Last week I was invited to visit Bose Headquarters in Boston to speak with their Emerging Business department. Here’s what I learned.
Bose as we know it
When most consumers think of Bose, they think headphones or bluetooth speakers, maybe even their mom’s Chevy Suburban from high school with the Bose system built in.
When most professionals think of the Bose Corporation, they think industrial powerhouse. A corporate giant responsible for completely commercializing devices like noise cancelation, quiet comfort technology, all the while making boat loads of money. Bose is the company that made the sound equipment retail stand sexy.
Many professionals don’t buy into the Bose sound, claiming it to be nothing more than a $100 speaker with a $300 price tag. Bose also has the reputation of squashing competitors. I’ve heard horror stories about them finding small startups interested in noise cancelation and then burying them with paperwork and legal fees, effectively putting them out of business. Bose does not own noise cancellation, but you’d think they did with all of their patents and lawyers.
Bose as I knew it
I have also had my share of Bose skepticism. Their aggressive marketing has often rubbed me the wrong way. There are so many incredible products out there, yet its abundant advertising and promotional presence combined with the fact that you’ll find a Bose speaker in almost every sound retail location across the US, I’ve been led to wonder: how much money are they putting into selling their product, and how much money are they putting into making it?
Bose as we should all know it
My visit last week showed me a completely different side to Bose. That of its founder.
You may have never even heard his name before (and he would want it that way), but Amar Bose was the real deal.
Until last week I hadn’t known of an entrepreneur whose passion for sound ran as deeply as mine. Amar Bose is the quintessence of innovation and not only in the world of sound. Bose has made breakthroughs in a remarkably broad range of disciplines, including acoustics, aviation, defense, even nuclear physics. One goal was to bring high quality audio to consumers, which he accomplished. What’s even more impressive is the unconventional way he got there:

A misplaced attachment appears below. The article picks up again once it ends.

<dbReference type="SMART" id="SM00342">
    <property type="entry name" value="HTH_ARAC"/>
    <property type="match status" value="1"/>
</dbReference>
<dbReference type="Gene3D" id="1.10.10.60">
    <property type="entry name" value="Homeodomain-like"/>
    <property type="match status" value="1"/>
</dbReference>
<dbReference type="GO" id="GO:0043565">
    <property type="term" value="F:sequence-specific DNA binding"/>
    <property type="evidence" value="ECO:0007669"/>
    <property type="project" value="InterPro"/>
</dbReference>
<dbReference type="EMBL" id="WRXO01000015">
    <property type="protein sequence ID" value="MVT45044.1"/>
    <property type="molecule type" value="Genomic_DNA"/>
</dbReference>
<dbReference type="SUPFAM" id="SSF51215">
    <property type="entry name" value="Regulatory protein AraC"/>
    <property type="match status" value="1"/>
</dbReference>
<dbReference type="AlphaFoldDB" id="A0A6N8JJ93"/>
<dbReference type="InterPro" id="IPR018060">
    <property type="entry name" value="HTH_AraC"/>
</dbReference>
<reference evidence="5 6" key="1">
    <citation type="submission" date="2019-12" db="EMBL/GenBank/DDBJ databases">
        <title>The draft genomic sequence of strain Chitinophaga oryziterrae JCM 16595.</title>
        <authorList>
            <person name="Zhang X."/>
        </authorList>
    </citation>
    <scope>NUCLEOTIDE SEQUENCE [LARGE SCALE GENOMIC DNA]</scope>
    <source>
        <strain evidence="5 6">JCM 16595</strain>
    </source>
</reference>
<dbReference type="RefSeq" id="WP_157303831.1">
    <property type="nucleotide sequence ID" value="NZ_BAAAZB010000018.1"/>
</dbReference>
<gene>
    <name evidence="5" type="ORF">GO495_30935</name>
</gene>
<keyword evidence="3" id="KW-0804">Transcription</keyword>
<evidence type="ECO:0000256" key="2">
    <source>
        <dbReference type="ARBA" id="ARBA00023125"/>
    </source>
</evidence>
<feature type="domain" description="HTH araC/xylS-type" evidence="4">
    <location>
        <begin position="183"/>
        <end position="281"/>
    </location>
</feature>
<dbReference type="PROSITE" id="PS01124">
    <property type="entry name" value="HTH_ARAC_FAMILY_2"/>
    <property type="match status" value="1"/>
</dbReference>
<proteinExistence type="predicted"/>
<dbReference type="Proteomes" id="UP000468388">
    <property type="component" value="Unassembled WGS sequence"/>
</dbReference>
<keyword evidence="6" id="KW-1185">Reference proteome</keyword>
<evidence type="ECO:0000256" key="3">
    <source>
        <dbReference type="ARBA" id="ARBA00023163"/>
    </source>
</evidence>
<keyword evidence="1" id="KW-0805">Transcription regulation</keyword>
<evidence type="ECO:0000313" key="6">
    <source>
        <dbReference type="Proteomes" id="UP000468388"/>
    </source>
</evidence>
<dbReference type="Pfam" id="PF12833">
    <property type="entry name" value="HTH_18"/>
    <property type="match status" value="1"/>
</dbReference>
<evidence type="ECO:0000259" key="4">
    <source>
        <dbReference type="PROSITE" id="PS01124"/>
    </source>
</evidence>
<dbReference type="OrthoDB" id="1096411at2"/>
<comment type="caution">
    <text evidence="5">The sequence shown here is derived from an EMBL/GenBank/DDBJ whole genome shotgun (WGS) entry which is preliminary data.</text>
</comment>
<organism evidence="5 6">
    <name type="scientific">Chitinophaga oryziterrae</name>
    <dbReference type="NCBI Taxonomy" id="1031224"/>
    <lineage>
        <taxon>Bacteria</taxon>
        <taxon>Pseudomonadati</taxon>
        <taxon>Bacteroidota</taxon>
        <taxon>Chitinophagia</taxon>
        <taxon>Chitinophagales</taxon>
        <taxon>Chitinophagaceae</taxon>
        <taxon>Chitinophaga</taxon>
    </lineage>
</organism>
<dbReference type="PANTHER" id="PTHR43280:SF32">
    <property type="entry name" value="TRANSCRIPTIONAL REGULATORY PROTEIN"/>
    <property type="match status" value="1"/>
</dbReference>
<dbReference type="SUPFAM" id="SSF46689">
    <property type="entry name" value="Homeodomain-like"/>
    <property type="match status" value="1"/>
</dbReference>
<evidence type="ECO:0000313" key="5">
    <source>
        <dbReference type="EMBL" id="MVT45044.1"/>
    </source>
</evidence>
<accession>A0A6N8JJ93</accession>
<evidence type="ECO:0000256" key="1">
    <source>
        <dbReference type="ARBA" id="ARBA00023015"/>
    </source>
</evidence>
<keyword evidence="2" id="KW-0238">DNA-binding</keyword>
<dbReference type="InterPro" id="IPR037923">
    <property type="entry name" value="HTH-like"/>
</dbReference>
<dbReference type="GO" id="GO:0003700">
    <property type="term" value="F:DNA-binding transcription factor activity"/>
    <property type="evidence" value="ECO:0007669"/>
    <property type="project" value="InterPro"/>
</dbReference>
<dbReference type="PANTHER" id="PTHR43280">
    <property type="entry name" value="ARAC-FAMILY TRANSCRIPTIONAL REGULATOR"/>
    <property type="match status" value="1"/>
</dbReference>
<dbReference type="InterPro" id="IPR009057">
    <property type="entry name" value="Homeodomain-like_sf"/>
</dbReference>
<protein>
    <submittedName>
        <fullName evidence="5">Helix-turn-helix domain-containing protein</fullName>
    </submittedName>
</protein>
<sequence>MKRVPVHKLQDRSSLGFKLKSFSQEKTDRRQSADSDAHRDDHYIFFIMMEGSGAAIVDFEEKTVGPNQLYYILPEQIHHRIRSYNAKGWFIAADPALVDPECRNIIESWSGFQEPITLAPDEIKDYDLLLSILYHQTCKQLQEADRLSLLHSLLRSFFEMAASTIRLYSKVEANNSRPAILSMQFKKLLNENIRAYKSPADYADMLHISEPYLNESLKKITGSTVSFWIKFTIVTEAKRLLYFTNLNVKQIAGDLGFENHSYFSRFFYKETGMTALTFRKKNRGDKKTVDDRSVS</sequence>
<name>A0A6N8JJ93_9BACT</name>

Away from the spotlight
Easily, he could have been seen as the Steve Jobs of sound. A true visionary, responsible for innovative products like noise cancelation software and sub compact speakers, Bose cared deeply about sound. The spotlight’s glow, however, held no romance for him. Instead, he was always looking to the future and felt his products would speak louder than a keynote.
A strong relationship with MIT
Amar received his undergraduate degree at MIT and eventually taught electrical engineering and computer science there for over 40 years. In a popular science interview from 2004 he says “Teaching has never been a priority at MIT; it’s mostly lip service. With a few very notable exceptions, the priorities are writing papers and making tenure. There were professors who had an enormous influence on me, but it wasn’t in the subjects they taught. The benefit came through conversations in which they conveyed their way of thinking. That was what I wanted to give to my students: I wanted to teach thought, not formulas.” Even when he was running the business, he remained a professor until 2001. He leveraged a community of like-minded engineers and makers to drive innovation. And he did it all from his backyard.